Transport strike: Economic sabotage
FULL DISCLOSURE - Fidel O. Abalos (The Freeman) - October 15, 2018 - 12:00am

Globally, there are so many contentious issues at hand. Extremism is one and the trade war between two economic giants in the USA and China is another. Worse, with the economic sanctions on Iran taking place, a lot more are yet to come.

Among these contentious issues, fuel prices will always top the list. Why? Basic need, as it is, we are all affected by it regardless of whether the prices swing mildly or wildly and favorably or unfavorably. The bottom line is, in every swing, some profit while the rest just simply pay for it. Simply put, depending on which direction it goes, one loses, another one gains.

With these increases in global prices of oil coupled with the peso’s weakness against the US dollar, local retail prices have been doubly hit. Collectively, with these two scenarios prevailing, fuel prices are already sickening. Worse, in huge metropolis like Metro Manila and Metro Cebu, where traffic jams double ones fuel consumption, oil-related miseries are becoming so unbearable.

However, driven by greed, there are circumstances wherein certain sectors refuse to be fair and cash in or take advantage in all situations. These are the oil retailers and the public transport operators. As we all know, when global oil prices go up, automatically, oil retailers raise their prices not later than tomorrow. As if they just purchased their inventories today.  Knowing fully well that our supplies are all imported, it shall take, at least, two weeks to arrive.  Therefore, raising it right away has no basis at all. When prices go down, these same retailers do not reduce prices automatically. Well, logically, because what they have in their tanks were purchased when prices were still high. Simply put, they come straight when prices go down but are cheats when prices go up.

Similarly, when fuel prices go up, jeepney operators/drivers, automatically demand for fare increases, as if the commuters do not suffer already from the consequences of it. As everything, supposedly, goes through a process, they go on strike to pressure regulators to raise fares right away and to the inconvenience of the commuting public. Inversely, when fuel prices go down, they refuse to bring the fares down proportionately. Selfishly, they would like to go through the long process and enjoy the drop in fuel prices to the hilt.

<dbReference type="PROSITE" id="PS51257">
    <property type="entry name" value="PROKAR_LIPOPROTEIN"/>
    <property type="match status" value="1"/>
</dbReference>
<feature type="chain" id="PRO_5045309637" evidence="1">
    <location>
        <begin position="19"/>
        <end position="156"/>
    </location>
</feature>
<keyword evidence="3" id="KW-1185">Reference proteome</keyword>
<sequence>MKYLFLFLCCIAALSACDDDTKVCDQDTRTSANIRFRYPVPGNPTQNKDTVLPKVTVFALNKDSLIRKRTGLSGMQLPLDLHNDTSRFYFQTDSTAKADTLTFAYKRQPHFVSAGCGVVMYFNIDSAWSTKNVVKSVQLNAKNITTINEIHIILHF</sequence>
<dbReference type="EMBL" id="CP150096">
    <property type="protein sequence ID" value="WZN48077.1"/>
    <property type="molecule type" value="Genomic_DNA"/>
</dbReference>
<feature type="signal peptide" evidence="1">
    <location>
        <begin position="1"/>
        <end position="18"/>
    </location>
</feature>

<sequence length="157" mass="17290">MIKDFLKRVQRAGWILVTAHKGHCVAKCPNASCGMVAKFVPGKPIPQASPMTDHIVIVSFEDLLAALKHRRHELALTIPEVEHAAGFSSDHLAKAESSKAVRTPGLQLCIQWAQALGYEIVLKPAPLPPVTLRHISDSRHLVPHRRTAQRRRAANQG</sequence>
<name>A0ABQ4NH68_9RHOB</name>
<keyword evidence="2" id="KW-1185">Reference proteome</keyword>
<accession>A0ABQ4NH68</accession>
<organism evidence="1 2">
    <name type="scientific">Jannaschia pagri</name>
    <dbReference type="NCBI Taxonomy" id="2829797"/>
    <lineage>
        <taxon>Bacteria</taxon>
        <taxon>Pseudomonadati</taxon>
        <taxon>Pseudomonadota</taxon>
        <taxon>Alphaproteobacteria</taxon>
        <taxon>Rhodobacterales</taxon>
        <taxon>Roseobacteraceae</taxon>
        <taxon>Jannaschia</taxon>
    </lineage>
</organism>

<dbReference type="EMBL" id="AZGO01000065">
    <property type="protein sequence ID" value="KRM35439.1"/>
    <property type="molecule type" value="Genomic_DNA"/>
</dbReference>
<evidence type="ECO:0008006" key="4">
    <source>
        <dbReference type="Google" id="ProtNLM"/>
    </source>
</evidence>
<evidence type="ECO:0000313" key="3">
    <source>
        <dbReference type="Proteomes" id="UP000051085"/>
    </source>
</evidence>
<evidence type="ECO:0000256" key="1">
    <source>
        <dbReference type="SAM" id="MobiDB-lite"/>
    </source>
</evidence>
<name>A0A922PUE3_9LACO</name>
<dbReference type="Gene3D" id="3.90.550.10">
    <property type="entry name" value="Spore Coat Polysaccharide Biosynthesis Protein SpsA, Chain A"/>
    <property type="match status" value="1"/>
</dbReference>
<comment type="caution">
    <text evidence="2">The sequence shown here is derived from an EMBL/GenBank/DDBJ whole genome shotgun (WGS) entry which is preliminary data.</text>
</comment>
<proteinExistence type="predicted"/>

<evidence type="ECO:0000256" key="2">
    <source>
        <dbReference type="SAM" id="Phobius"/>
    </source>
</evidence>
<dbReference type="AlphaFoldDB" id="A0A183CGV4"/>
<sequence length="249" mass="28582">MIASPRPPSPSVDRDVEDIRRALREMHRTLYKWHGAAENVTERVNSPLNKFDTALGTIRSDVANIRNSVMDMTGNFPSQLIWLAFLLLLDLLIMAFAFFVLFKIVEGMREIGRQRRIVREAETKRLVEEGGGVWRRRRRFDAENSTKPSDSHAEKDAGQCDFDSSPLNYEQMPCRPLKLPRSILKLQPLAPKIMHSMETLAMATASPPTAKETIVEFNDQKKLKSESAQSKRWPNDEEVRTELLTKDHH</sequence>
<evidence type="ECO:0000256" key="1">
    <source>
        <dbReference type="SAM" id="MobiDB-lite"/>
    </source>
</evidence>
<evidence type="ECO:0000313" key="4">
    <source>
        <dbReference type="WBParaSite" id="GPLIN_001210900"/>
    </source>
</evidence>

In all these and similar situations, jeepney drivers have always remained adamant. They even went on strike countless of times when their unreasonable demands (such as, oil price related issues, the administrative order increasing fines, modernization program) were not heeded. Obviously, a blatant display of arrogance of people whose undertakings thrive under a certificate of public convenience.

Remember, in all these transport strikes, we’ve always been in the receiving end of these utility operators’ and drivers’ shenanigans. Obviously infiltrated with ideologues, then, these bunch of bullies were harassing sensible drivers who continued to ply their routes.  Feeling ignored, these thugs resorted to throwing metal spikes in the middle of the road to incapacitate the non-striking drivers’ units.

Consequently, classes were suspended. Some workers arrived late and others went on leave. As the days ended, long queues in several intersections were ordinary sights. Carbon and other satellite markets’ crowds were relatively scarce as most diehard patrons were immobilized.

Sadists that they were, these ruffians rejoiced in all those inconveniences we were in.  They were trumpeting here and there about how successful the transport strikes were. They rejoiced without realizing that in doing so, they successfully pulled the school children several days back to illiteracy and further impoverished the families of ordinary employees who were not able to earn for days.

Such strikes did not only bring us inconceivable discomforts. It also dealt us immeasurable losses brought about by economic inactivity.

Indeed, an economic sabotage.

ECONOMIC
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